AuthorSilver, David Brian, 1969-
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PublisherThe University of Arizona.
RightsCopyright © is held by the author. Digital access to this material is made possible by the University Libraries, University of Arizona. Further transmission, reproduction or presentation (such as public display or performance) of protected items is prohibited except with permission of the author.
AbstractWhen, if ever, is it rational for an agent to act morally? To fully answer such a question we must appeal to a theory of practical reason. My project is to defend one such theory by determining which features we most strongly associate with practical reason and then providing a theory which best accounts for those features. One of the chief features we associate with practical reason is that it has to do somehow with correct deliberation. Recognizing this feature leads theorists as diverse as Hobbes and Kant to accept what might be called the standard view: it is correct deliberation, and correct deliberation alone, which reveals an agent's reasons. I argue that the most prominent and plausible examples of the standard view fail to show that there is any moral requirement that is rationally required for every given agent. I then argue that the inability to connect rationality and morality in this way is a severe defect of the standard view. This is because another of the chief features we associate with practical reason is that the phrase 'what is rational' is nearly synonymous with endorsing phrases such as 'what makes sense' or 'what ought to be done'. I argue that in order to preserve this synonymy we must have a theory of rationality which is capable of saying it is always irrational to violate certain moral requirements; but, this is something the standard view cannot accommodate. I argue that the theory which best captures the various features we associate with practical reason is the virtue theory of practical reason. It says that an agent has reason to perform an action just in case there is a suitable deliberative connection between that action and some motive she would have were she to have a correct or virtuous set of motivations. I include in the dissertation a discussion of how we gain knowledge about this set of motivations. I also address various naturalistic worries that the virtue theory raises.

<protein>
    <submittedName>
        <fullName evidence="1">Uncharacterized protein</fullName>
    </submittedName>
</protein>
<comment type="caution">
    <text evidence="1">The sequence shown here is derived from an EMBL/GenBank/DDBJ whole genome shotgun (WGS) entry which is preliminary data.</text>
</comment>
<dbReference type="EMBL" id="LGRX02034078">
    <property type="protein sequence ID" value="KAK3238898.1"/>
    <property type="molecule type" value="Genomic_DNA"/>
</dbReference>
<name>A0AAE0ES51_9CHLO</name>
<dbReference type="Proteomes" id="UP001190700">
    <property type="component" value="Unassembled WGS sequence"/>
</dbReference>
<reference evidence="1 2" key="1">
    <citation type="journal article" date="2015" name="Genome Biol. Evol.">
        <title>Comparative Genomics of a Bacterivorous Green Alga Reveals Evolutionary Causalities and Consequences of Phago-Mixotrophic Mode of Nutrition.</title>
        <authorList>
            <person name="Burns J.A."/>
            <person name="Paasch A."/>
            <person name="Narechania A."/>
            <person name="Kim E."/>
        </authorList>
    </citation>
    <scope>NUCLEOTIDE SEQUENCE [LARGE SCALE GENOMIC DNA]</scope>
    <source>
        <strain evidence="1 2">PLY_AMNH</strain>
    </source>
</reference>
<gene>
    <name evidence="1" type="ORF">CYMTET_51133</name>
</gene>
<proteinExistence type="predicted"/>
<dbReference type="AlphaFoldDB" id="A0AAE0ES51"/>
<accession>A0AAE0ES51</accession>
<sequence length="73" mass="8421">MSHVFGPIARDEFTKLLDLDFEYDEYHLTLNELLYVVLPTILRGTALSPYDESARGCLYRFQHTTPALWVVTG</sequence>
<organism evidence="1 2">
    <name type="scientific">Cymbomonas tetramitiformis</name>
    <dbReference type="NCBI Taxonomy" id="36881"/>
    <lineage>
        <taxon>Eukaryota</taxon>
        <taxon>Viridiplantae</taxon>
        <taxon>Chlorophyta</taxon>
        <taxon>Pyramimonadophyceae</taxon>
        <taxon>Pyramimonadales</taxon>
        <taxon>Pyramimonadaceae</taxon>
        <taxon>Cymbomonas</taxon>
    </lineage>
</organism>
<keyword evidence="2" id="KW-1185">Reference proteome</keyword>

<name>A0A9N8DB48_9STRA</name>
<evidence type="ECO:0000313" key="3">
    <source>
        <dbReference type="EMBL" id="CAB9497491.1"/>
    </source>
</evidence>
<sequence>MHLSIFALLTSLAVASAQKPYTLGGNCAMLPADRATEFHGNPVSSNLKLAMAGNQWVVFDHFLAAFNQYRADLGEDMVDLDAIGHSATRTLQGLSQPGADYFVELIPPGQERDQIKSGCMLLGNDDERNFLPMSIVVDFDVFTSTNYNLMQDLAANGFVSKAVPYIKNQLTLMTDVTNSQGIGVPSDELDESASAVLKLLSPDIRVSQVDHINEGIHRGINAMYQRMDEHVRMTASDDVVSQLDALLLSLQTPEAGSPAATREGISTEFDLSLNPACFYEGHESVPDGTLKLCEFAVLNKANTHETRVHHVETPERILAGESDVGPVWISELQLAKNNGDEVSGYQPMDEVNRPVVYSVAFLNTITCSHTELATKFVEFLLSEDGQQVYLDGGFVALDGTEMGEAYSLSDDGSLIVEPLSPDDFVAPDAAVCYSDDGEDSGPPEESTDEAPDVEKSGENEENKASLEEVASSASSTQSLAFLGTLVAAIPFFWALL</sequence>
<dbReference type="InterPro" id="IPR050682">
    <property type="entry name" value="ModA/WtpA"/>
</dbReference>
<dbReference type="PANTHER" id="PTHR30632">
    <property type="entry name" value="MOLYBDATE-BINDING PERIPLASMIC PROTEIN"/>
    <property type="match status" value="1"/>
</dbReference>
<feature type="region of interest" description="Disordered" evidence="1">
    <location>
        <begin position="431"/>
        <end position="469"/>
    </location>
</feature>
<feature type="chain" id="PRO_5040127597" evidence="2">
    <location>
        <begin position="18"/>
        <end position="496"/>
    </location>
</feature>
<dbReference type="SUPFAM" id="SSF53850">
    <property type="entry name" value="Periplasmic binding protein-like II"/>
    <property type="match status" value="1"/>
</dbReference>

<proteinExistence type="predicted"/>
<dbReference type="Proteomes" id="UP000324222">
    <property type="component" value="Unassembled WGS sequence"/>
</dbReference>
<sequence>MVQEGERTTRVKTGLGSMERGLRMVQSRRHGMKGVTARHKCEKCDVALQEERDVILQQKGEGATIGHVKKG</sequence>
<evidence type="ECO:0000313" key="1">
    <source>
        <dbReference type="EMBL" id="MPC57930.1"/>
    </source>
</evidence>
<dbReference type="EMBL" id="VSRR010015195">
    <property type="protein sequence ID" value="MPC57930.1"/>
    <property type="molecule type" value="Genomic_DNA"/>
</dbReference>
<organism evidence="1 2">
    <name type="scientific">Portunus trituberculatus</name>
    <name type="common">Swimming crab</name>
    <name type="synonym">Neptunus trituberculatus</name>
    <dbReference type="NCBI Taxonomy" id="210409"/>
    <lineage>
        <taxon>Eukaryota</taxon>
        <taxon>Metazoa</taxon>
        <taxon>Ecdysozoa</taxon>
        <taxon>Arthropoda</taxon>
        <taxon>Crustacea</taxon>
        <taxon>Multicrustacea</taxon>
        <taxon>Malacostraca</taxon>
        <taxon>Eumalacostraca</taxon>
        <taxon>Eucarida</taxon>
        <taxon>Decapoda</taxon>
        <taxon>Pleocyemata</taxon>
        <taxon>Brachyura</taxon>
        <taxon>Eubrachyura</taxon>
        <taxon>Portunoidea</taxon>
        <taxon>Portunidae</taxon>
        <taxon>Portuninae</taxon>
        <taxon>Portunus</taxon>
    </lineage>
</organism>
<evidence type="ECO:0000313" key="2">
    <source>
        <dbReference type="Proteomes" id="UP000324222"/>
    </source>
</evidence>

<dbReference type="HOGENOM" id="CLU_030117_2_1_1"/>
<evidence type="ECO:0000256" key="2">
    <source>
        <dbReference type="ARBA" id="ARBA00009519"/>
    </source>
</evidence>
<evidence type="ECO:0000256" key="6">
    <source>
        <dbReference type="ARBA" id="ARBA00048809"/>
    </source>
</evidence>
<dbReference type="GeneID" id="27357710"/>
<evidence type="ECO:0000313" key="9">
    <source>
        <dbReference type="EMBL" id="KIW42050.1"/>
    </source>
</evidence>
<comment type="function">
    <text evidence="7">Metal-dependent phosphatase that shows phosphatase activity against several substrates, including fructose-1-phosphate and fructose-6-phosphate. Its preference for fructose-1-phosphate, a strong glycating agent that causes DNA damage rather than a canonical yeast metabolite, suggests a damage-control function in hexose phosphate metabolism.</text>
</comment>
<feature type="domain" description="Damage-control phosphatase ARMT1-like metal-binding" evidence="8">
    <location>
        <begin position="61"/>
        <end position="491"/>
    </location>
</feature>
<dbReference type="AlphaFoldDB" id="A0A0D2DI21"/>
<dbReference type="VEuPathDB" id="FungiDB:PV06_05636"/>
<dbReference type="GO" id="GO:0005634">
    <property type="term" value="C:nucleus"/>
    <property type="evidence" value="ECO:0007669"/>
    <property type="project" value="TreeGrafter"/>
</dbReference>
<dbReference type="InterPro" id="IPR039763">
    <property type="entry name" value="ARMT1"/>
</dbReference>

Degree ProgramGraduate College